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I created an application that runs on a 32bit OS fine, but every 64bit OS I have tried it doesn't seem to work.

I'm creating an application that allows you to change the background image of the login screen in Windows 7. To achieve this my application needs to create a folder in the System32 directory, and on the 64bit OS it doesn't seem to want to create it. I don't get an error, and it doesn't throw an exception. It just doesn't seem to create the folder.

The 64bit OS has a different System32 folder 'Windows\SysWOW64\', so should I be writing to that instead? I'm a little confused on what the 64bit OS is doing, so would be great if someone could clear it up and point me in the right direction.

Thanks in advance!

Code for making the directory:

path = DriveLabel += @"Windows\System32\Oobe\info\backgrounds\";

if (!Directory.Exists(path))
{
     Directory.CreateDirectory(path);
}
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Are you sure your application is running with the appropriate privileges? System32 is going to be a protected directory. –  Tejs Nov 15 '11 at 19:10
    
Can you show us the code you used? –  Paolo Moretti Nov 15 '11 at 19:11
    
Yes, I am running on administrator account. And at the start of the program, I check to see if the user is an administrator. –  Milkboat Nov 15 '11 at 19:15
    
For everyone who is as confused as I was about this, read this article, I think milkboat is trying to write a application to manage images in the %windir%\system32\oobe\info folder. –  Scott Chamberlain Nov 15 '11 at 19:34
1  
@Milkboat a small tangentental note, the way you find the windows folder is bad, A user can install windows to whatever folder you want, Use the Environment.GetFolderPath(SpecialFolder.Windows) and it will always point to the install directory of windows running on the current machine. –  Scott Chamberlain Nov 15 '11 at 19:52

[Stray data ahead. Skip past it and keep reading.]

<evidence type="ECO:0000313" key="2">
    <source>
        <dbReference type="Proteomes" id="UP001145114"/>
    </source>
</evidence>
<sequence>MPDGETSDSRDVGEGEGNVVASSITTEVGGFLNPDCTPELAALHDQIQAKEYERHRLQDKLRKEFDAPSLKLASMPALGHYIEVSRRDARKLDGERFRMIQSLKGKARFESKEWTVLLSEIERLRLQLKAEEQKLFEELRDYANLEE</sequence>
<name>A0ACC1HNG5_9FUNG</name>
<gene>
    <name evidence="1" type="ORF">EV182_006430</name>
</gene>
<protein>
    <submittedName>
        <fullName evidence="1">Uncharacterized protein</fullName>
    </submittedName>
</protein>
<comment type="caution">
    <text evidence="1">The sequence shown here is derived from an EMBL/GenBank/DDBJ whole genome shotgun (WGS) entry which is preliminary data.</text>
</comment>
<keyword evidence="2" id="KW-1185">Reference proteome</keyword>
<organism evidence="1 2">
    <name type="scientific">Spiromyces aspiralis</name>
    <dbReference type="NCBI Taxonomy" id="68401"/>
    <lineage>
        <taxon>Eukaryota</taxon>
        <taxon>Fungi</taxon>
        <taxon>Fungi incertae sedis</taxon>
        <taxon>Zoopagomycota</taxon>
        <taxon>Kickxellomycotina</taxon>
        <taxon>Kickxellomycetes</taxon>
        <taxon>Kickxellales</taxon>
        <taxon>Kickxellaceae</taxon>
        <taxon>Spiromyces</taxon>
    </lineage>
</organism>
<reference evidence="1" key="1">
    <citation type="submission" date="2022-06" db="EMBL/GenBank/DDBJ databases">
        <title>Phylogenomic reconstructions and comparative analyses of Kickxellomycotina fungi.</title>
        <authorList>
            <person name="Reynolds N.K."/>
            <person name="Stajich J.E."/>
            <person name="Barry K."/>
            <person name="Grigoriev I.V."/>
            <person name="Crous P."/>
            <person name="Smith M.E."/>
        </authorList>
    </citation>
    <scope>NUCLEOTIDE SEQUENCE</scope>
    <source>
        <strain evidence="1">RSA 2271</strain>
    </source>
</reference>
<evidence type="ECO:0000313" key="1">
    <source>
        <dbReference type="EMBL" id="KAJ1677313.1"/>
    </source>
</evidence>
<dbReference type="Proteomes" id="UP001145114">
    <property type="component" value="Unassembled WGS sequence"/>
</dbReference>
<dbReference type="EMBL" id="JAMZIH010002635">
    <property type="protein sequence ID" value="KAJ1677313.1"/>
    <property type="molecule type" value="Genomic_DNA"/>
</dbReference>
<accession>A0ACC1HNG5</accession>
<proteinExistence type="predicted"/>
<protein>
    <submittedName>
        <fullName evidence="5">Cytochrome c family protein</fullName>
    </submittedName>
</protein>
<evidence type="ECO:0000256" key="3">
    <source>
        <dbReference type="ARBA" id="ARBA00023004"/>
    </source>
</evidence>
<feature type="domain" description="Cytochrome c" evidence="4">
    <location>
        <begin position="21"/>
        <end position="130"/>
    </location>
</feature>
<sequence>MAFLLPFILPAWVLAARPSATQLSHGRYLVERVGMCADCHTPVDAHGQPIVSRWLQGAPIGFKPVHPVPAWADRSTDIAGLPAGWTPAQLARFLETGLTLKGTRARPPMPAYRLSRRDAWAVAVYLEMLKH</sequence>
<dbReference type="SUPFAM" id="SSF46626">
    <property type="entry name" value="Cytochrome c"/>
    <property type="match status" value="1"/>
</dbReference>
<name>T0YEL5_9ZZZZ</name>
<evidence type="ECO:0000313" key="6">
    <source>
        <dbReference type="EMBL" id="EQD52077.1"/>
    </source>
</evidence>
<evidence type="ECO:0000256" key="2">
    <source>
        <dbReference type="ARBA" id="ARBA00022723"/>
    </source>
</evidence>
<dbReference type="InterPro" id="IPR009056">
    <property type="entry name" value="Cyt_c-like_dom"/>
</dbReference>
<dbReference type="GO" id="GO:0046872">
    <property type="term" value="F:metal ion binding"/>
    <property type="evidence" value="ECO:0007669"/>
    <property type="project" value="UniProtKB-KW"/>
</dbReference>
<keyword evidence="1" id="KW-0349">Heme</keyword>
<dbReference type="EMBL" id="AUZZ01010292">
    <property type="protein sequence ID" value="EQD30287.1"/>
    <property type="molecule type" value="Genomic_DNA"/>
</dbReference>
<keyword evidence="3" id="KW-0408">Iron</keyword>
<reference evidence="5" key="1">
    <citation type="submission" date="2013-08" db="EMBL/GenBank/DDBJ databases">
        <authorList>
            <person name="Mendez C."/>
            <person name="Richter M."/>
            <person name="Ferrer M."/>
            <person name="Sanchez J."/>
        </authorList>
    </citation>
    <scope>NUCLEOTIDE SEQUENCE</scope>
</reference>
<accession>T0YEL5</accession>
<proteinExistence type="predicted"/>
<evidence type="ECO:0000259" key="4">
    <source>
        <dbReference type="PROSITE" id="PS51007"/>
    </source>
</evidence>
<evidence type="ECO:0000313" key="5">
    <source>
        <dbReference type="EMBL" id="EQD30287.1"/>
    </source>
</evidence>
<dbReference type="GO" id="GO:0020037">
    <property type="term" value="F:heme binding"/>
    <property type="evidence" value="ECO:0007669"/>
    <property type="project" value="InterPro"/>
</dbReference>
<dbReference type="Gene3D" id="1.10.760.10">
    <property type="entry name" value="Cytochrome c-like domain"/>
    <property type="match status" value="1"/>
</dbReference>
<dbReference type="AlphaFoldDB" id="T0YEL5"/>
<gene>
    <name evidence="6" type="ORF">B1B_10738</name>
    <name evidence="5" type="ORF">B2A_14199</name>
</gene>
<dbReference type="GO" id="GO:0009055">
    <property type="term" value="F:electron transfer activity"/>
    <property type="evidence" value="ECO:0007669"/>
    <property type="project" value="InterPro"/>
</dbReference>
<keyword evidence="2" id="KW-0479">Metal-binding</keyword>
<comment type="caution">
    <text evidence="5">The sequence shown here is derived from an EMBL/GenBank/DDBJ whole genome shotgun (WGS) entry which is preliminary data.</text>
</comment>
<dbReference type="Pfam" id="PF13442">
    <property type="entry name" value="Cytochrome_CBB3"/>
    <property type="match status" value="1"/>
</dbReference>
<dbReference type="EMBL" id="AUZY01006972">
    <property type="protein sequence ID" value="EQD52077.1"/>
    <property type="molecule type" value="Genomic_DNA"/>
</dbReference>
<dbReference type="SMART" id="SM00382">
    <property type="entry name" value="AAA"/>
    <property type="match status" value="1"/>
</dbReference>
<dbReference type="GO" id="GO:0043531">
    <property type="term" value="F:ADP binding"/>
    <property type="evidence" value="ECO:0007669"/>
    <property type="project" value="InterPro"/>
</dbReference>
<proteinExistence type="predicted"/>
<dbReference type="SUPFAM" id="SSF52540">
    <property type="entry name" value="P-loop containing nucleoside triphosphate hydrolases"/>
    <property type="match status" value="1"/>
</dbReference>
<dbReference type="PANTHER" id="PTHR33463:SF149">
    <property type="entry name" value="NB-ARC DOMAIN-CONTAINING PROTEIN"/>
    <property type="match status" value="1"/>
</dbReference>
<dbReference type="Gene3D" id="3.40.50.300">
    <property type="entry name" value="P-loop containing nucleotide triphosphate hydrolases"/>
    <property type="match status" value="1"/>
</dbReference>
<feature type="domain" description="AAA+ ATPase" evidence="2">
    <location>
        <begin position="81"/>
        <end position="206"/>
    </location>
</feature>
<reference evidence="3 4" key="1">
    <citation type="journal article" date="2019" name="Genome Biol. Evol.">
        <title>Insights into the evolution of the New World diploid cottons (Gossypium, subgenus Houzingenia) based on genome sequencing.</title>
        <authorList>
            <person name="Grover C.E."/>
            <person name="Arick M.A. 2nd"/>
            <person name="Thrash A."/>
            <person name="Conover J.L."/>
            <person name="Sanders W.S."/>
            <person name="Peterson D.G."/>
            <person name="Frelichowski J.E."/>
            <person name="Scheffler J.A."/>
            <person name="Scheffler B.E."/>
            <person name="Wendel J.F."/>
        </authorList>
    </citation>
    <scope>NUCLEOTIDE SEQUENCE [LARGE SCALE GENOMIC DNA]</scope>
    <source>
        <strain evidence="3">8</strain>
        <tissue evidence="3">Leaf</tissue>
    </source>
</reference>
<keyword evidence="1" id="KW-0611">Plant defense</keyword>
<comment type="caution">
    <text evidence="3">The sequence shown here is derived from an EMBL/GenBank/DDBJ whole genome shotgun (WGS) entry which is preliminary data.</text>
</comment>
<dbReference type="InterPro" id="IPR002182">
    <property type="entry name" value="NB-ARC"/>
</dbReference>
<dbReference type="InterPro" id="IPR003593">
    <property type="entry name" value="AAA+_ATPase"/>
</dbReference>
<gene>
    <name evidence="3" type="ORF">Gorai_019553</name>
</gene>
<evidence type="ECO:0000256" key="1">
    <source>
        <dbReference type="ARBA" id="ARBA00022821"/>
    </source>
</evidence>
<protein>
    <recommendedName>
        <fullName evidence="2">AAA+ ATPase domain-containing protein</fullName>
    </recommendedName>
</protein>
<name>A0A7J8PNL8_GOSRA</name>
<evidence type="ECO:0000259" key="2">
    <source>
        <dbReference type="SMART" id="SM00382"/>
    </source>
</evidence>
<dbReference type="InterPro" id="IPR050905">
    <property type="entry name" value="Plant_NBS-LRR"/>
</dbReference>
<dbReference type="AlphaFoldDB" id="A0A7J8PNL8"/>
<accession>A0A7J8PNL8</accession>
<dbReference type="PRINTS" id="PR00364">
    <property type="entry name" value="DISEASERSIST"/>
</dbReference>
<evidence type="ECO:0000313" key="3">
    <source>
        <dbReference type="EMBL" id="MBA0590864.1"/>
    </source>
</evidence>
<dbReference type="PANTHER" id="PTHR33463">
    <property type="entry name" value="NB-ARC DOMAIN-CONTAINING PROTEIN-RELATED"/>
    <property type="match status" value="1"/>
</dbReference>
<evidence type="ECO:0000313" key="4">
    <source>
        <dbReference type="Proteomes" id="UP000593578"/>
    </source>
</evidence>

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2 Answers

On a 64 bit OS the system32 directory is for 64 bit processes and the SysWOW64 directory is for 32 bit processes. Read that sentence one more time since it is rather counter-intuitive!

The File System Redirector ensures that a process that attempts to access system32 is redirected to the appropriate directory.

If your process is 32 bit then when it writes to system32, the redirector results in the file/directory being created under SysWOW64.

Update 1 Apparently UAC is disabled. In this case your writes to system32 from a 32 bit process will be producing output under SysWOW64. Rather than checking that UAC is disabled, you should just add the requireAdministrator option to your manifest.

Update 2 In the comments you state that you want to change the logon screen's background. In order to do that you'll need to work with the native 64 bit directory since Explorer is a 64 bit process on a 64 bit OS. You have a number of options to achieve that:

  1. Target AnyCPU so that you run as a 64 bit process under 64 bit OS. This is easily the simplest approach.
  2. Write to \Windows\sysnative if you find yourself running on a 64 bit OS. This the sneaky way for a 32 bit process to name the otherwise un-speakable 64 bit system32 folder.